Aroma from countryside Lancashire;

the farmer gave Greenpeace its hire.

Emma Thompson got sprayed

she got frackin’ afraid.

Her bake-off, frack free, reeked of mire.

Source, The Telegraph: An angry farmer attempted to spray Oscar-winning actress Emma Thompson with manure on Wednesday after she broke a court injunction to stage a protest against fracking on his land. Ms Thompson and her sister Sophie entered a field on the Lancashire farm, where energy company Cuadrilla is planning to frack for shale gas, and baked renewable energy-themed cakes in a Greenpeace-backed protest stunt. An injunction has been in place banning protesters from the land near Preston since 2014 .The farmer, who was said to be “very upset” about being prevented from getting on with work in the field, proceeded to drive a muck-spreader around the protesters, narrowly missing the Thompson sisters and their cakes. Emma Thompson said she was staging the so-called “Frack Free Bake Off” in order to “show the government that we will not allow fracking to scar our countryside and fuel yet more climate change”.  “What better way to do that, here in Britain, than hold a Bake Off?,” she asked.

 

 

 

 

 

More trouble for Oroville Dam, a Limerick.

More trouble for Oroville Dam

Debris caused a water log-jam

Got a week-long reprieve

to remove the debris.

A scene of increasing bedlam.

The Oroville Dam is in more trouble than thought. Between one half and one million cubic yards of debris is clogging up the diversion pool causing the power plant to be shut down until it is cleared. The debris is all from erosion from the failing spillways which shows the erosive power of water not properly channelled. In addition they continue work on the emergency spillway and will attempt to shore up the breach in the main spillway.

920x1240It is a race against time. The upstream dams are all full, so all the snow-melt will fill the Oroville Dam back in no time, and there is at least one more major rain event coming down the pineapple express. The snow-pack is already way over normal for the season, so both spillways will have to be used again, and soon.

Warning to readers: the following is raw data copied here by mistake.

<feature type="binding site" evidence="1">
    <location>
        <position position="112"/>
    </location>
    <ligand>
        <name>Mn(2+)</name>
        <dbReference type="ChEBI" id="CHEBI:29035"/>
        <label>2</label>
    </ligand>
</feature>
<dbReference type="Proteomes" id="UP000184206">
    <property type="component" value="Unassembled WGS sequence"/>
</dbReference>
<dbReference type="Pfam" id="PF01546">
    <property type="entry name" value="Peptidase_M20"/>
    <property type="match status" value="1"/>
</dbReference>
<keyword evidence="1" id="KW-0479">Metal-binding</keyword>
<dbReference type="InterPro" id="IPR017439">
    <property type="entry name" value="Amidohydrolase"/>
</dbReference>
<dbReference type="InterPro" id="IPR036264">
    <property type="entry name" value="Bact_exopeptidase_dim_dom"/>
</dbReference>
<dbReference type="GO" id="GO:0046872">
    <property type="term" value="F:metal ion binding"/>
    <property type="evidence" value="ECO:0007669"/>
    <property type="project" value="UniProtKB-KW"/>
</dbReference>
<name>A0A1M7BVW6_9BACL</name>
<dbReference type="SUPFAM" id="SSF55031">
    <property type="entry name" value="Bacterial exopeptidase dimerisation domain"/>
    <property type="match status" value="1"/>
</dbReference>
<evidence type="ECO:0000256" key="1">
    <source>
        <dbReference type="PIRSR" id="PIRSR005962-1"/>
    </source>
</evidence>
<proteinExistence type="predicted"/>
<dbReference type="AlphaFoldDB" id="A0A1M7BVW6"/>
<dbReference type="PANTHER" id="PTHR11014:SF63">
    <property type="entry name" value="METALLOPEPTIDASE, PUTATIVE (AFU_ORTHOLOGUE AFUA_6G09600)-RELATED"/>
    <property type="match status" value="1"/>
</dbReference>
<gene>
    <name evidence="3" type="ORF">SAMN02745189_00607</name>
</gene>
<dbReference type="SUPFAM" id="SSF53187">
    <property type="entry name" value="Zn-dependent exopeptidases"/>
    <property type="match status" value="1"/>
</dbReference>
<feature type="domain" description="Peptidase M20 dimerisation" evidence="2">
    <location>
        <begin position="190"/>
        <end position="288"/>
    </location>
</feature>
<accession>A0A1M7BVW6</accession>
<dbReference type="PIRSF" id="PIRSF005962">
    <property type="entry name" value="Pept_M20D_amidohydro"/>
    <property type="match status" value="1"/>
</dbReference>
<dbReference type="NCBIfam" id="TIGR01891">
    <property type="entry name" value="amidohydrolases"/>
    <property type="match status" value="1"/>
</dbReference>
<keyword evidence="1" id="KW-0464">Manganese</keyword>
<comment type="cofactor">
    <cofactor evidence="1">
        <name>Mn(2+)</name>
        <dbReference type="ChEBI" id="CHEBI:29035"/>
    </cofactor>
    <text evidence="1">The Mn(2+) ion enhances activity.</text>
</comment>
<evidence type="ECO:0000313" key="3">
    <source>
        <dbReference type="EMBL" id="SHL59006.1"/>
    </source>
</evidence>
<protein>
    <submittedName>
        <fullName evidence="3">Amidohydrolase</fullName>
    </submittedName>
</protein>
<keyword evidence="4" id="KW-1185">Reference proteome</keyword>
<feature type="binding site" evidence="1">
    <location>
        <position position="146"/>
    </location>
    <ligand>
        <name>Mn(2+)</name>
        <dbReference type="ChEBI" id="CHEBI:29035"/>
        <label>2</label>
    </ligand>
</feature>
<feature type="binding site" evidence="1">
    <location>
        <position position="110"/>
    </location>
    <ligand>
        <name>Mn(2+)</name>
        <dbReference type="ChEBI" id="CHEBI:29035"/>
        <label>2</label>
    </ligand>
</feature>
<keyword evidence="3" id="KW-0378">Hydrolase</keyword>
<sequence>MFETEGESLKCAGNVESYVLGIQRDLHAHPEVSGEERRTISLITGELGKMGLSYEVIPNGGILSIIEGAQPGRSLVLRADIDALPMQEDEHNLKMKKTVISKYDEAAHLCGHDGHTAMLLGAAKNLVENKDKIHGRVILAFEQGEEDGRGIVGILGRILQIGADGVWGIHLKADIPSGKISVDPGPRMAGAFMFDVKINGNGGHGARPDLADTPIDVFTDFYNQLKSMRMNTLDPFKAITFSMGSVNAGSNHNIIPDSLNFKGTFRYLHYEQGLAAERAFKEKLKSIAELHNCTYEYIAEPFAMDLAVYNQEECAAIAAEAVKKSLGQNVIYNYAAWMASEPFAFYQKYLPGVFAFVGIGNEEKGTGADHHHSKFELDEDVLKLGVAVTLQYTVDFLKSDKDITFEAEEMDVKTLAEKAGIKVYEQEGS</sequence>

Will they succeed with the task in time?

Keep the bags packed if you live downstream. And please, pray!

The origin of the 97% consensus, a Limerick.

Canard: Ninety-seven percent,

on Climate Change give their assent

that it is getting warm,

and they want to conform

and blame CO2, they’re hell-bent.

pies-public-scienceHow did the 97% consensus come about, and is this claim valid, or do 55% of the public have a point?  The number 97%  stems from a 2008 master’s thesis by student Maggie Kendall Zimmerman at the University of Illinois, under the guidance of Peter Doran, an associate professor of Earth and environmental sciences. The two researchers obtained their results by conducting a survey of 10,257 Earth scientists, excluding scientists most likely to think that the Sun,  planetary movements or cosmic radiation might have something to do with climate on Earth — such as solar scientists, space scientists, cosmologists, physicists, astronomers and meteorologists.

To encourage a high participation among these remaining disciplines, the two researchers decided on a quickie survey that would take less than two minutes to complete, and would be done online, saving the respondents the hassle of mailing a reply. Nevertheless, most didn’t consider the quickie survey worthy of response — just 3,146, or 30.7%, answered the two key questions on the survey: